Radioactive capsule found in Australia could have been deadly with prolonged exposure, expert says

PERTH, Australia– The health effects of coming into contact with a radioactive capsule no bigger than a coin that was lost – and has since been found – in Western Australia could potentially be serious, experts say.

Cesium-137 is a man-made fission project that’s commonly used in radiology labs as well as industrial settings, such as gauges in mining operations, Angela Di Fulvio, an assistant professor of nuclear engineering at the University of Illinois Urbana-Champaign told ABC News.

A view shows a radioactive capsule lying on the ground near Newman, Australia on February 1, 2023.

Western Australian Department of Fire and Rescue Services

The tiny capsule, 8 millimeters high and 6 millimeters in diameter, filled with cesium-137 was found on the side of a remote motorway on Wednesday afternoon, six days after it went missing in Western Australia.

“Given the scope of the research area, locating this object was a monumental challenge, the search parties literally found a needle in a haystack,” State Emergency Services Secretary Stephen Dawson said during a news conference on Wednesday, according to Reuters.

Rescue workers and radiation specialists were frantically searching for the capsule along a 22-mile busy freight route in the Pilbara, Midwest Gascoyne, Goldfields-Midlands and Perth Metropolitan regions, according to the Department of Fire and Emergency Services Western Australia.

Search parties were traveling north and south along the Great Northern Highway at slow speed in hopes of finding the capsule, the DFES said in a statement. DFES’ specialized search teams also used radiation gauges to determine the gamma rays and radiation levels to try to locate the capsule, the agency said.

The capsule was lost during transport from the Rio Tinto mine in north Newman to the north-eastern suburbs of Perth, an 870-mile journey.

Officials believe a screw in the large lead pipe gauge loosened and the unit fell through a hole, The Associated Press reported. The capsule was packaged in accordance with radiation safety regulations, officials said.

The capsule contained materials “a million times more active” than those used in a lab, Di Fulvio said, describing it as a “very active” source. At 1.665 millisieverts per hour, the measure of radiation entering 1 meter from the source is comparable to about 17 chest X-rays, Di Fulvio said.

Prolonged contact with the pod — for example, if someone picked it up and put it in their pocket — could have serious and even potentially fatal health effects within hours, Di Fulvio said.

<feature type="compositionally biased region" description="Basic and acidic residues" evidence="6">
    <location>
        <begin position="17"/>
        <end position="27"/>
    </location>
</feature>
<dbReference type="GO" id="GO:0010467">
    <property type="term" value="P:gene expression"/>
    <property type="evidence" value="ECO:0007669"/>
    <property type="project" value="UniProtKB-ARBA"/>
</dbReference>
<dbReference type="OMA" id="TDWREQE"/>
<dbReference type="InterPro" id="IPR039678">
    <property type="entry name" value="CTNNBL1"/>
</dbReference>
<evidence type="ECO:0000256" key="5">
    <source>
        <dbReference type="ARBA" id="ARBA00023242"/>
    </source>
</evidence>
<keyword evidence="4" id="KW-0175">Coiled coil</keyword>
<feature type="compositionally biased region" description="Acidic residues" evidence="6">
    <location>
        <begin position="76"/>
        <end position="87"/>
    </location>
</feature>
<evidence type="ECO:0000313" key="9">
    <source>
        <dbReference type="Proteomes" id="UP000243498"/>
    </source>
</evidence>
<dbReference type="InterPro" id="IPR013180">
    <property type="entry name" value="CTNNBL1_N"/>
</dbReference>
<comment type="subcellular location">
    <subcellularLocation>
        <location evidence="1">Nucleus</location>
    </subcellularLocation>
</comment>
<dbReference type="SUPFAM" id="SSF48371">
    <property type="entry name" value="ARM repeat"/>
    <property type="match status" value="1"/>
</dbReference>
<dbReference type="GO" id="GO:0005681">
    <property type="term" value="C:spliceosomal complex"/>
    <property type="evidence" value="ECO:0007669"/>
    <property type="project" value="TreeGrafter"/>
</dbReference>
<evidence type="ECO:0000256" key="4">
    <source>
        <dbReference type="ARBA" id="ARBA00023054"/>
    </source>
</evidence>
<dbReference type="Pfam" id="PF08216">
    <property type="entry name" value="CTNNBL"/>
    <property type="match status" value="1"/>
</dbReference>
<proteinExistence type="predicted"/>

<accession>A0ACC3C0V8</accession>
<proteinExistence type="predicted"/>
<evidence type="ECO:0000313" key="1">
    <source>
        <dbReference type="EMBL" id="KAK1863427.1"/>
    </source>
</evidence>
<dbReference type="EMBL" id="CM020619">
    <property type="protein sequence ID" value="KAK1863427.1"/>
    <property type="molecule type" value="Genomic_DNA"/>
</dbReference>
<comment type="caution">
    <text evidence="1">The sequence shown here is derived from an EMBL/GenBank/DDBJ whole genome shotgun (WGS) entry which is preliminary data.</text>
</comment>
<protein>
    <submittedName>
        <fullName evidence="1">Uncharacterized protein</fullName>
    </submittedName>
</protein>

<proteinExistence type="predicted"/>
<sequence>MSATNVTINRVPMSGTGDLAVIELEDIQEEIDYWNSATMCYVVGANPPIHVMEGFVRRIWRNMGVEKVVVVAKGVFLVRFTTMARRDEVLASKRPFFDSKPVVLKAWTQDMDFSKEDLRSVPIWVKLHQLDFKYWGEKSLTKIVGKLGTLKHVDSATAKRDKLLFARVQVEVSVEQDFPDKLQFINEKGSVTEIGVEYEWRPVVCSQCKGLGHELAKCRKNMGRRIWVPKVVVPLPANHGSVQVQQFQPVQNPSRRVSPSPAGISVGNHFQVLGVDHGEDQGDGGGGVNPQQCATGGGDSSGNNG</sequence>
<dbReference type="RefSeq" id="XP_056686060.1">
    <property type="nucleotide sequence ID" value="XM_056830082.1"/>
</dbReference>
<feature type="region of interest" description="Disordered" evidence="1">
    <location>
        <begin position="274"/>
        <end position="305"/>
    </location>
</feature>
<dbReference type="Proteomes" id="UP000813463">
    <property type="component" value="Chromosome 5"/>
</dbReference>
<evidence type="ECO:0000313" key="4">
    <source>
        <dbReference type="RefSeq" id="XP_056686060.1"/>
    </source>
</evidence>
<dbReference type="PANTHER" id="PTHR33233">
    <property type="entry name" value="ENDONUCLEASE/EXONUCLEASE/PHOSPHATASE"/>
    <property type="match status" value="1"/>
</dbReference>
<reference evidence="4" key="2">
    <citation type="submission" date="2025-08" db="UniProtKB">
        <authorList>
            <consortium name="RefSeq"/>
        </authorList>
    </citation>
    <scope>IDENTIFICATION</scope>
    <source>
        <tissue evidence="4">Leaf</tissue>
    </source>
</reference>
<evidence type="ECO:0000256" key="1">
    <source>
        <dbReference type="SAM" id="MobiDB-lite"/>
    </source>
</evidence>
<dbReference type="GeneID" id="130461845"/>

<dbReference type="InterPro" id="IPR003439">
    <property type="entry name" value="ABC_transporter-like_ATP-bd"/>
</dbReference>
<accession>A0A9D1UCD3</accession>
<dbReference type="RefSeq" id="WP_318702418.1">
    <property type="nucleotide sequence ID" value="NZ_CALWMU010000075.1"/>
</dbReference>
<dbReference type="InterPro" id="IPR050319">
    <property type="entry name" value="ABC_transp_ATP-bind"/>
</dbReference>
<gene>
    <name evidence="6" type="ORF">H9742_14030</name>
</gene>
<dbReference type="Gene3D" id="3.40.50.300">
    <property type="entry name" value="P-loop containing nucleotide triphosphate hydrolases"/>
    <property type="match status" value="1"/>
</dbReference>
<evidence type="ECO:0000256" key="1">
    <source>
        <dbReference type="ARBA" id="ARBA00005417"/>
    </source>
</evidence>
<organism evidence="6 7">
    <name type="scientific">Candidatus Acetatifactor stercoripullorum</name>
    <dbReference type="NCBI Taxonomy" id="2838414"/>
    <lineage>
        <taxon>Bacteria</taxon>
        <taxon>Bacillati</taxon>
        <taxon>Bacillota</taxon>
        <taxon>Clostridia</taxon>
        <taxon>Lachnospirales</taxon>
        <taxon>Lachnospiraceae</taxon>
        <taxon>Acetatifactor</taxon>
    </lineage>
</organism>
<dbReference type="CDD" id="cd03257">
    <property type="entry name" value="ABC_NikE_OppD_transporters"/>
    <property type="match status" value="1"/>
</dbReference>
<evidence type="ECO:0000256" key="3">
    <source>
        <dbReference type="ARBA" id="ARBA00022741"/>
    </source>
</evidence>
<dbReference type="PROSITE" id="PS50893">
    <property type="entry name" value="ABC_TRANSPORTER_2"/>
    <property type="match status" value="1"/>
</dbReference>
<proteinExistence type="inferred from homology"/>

Erythema, or redness, of the skin is among the first symptoms, and the severity of the effects increases dramatically with exposure time, she added.

Exposure to the radioactive substance could also result in radiation burns or radiation sickness, according to the DFES.

Officials warned the public to stay at least 5 meters, or about 16 feet, away from it and not to touch it if they see anything that could be the material.

Western Australia’s chief health officer Andrew Robertson said officials were concerned an unsuspecting party would pick up the object without knowing what it was and keep it, the AP reported.

“I’m confident they’ll find it,” she said before discovering the pod

The capsule had been boxed on Jan. 10 to be sent to Perth for repairs, and the package containing the capsule arrived in Perth on Jan. 16, where it was unloaded and stored in the licensed service provider’s secure radiation storage facility, DFES said .

When the gauge was unpacked for inspection on Jan. 25, inspectors found the gauge had broken apart, the DFES said. One of the four mounting screws was missing, as was the radiation source itself and all of the screws on the meter.

Police said the missing capsule case was an accident and they are unlikely to press charges, the AP reported. An investigation will examine how the capsule was packaged and transported.

Copyright © 2023 ABC News Internet Ventures. Radioactive capsule found in Australia could have been deadly with prolonged exposure, expert says

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